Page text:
Clark County Press, Neillsville, Wisconsin

October 2, 2013, Page 13

Contributed by "The Clark Co. Press"

Transcribed by Dolores (Mohr) Kenyon.

Index of "Oldies" Articles


Compiled by Dee Zimmerman


Clark County News

September 1938


The Neillsville Press was sold this week to Wells F. Harvey of Sturgis, Mich., by A. F. Ender and sons.  Mr. Harvey, who comes highly recommended and with a wide experience in the newspaper business, take immediate possession.


A little over a year ago, A. F. Ender came here from Rice Lake and purchased The Neillsville Press.  Later he and his sons also purchased the Clark County Journal here and shortly afterwards The Granton Leader, all of which papers were consolidated with the Press, giving it a high rank among weeklies of the state.  Mr. Ender has made no definite plans for the future but plans to take a rest for a time.


Mr. Harvey is a newspaperman of mature experience. He was for fourteen years owner and publisher of The Pioneer, a daily at Big Rapids, Michigan.  He also published the Osceola County Herald, a weekly at Reed City, Mich.  Mr. Harvey has also had considerable experience on large publications but has always retained a keen interest in the rural weekly newspaper field.


Mr. Harvey will have the help of three sons, Robert, John and Wells, Jr.  There are three other children, located elsewhere, two of them being married and the third a student in college.          


The Cochran Hardware store this week announces a grand opening at the new location on Hewett Street, where Shedden’s store was formerly located.


M. A. Cochran and Harry Flitter came from Marshfield three years ago and purchased the former Howard and Blum Hardware on Fifth Street, which they conducted there until this week when they moved into their new location, where they announce a grand opening Thursday, September 1st.  Mr. Cochran has built a new home since coming here, and the members of the firm have taken an active part in the up-building of Neillsville. They have the only exclusive hardware store in the city.                                                                                        


Victor Sydorowicz, seven year-old son of Mr. and Mrs. Nick Sydorowicz of Hewett Township, who was bitten on the finger by a rattlesnake Sunday afternoon, is recovering at his home after spending two days at the Neillsville Hospital under treatment.


Victor was playing with two small companions in the yard of his farm residence about 4 p.m. Sunday.  He picked up a tire casing lying on the ground and was bitten on the index finger of the right hand by the snake, which had wriggled inside the casing.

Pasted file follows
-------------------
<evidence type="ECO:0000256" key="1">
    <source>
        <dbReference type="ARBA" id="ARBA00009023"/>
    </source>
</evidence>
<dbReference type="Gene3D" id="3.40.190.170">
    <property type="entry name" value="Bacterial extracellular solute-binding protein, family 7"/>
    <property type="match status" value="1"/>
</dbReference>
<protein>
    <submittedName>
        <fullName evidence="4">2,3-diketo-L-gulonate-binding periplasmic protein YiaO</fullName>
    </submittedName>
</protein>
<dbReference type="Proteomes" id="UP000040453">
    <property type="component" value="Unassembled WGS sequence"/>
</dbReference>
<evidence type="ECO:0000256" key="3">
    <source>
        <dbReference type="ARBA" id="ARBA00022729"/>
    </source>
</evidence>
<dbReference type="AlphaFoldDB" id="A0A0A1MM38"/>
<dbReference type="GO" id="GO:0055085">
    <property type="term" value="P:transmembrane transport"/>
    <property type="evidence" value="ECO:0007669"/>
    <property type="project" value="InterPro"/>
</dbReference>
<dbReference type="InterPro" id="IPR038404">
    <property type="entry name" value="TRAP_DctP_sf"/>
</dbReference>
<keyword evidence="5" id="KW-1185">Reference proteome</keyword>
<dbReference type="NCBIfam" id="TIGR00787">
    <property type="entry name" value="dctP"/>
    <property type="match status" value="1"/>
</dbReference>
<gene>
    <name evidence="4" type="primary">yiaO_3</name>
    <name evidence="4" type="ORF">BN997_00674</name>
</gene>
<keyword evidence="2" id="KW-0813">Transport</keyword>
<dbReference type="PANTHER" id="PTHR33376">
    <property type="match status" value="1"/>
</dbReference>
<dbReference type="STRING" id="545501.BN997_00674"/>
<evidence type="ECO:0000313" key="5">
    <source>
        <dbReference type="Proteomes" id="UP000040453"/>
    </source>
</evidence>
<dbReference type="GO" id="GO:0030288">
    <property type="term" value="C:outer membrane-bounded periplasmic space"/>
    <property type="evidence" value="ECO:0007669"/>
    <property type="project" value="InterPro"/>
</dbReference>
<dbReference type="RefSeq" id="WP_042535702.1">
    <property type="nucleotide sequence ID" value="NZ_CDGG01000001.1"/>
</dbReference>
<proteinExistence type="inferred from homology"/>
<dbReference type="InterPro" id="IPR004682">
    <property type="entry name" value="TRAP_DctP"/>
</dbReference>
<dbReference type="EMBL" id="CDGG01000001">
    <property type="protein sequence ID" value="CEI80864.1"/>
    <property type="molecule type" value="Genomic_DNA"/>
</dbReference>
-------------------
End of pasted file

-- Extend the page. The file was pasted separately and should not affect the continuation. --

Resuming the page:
Apparently not believing the snake to be venomous, Vicor and his companions grabbed up stones and clubs and killed it. A few minutes later Victor’s arm began to grow sore.  He went inside of the house and told his father, who asked immediately if he had been bitten by a snake.  “No” answered Victor.


Then a short time later, the pain and swelling was increasing rapidly, Victor told his father what had happened. Quickly, Mr. Sydorowicz loaded his son into an automobile and drove to Neillsville for medical aid.


A local physician bled and cauterized the wound and kept hot applications on the arm.  Unable to get a rattlesnake serum in Neillsville, the physician telephoned to Minneapolis for the treatment.  It arrived about 3 a.m. Monday, and was administered immediately at the hospital.


According to the physician, Victor apparently received only a small dose of the poison.  He remained in the hospital over Mon day and was returned home Tuesday morning.


The tail of the snake, with all but two rattles broken off, was brought into the city by Mr. Sydorowicz and was given to the physician.


Victor is the first person who has been bitten by a rattlesnake in this section of the country, in the memory of several physicians in the city.                                                                                   


A loan of $8,000 to Joint School District No. 4 of the towns of Withee and Thorp for the construction of a new schoolhouse to replace the Yaeger School, which was destroyed last winter by fire, was made last week by the land commission from the trust funds of the state of Wisconsin.


The loan has been approved by Attorney General Orland S. Loomis and is available for immediate use, it was stated.


County School Superintendent Laurence M. Millard said that if possible, construction of the school building may be started immediately.                                                                                            


Charles C. Sniteman, Neillsville’s oldest druggist in the state, will observe his 87th birthday Saturday by taking his usual turn behind the counter in his store.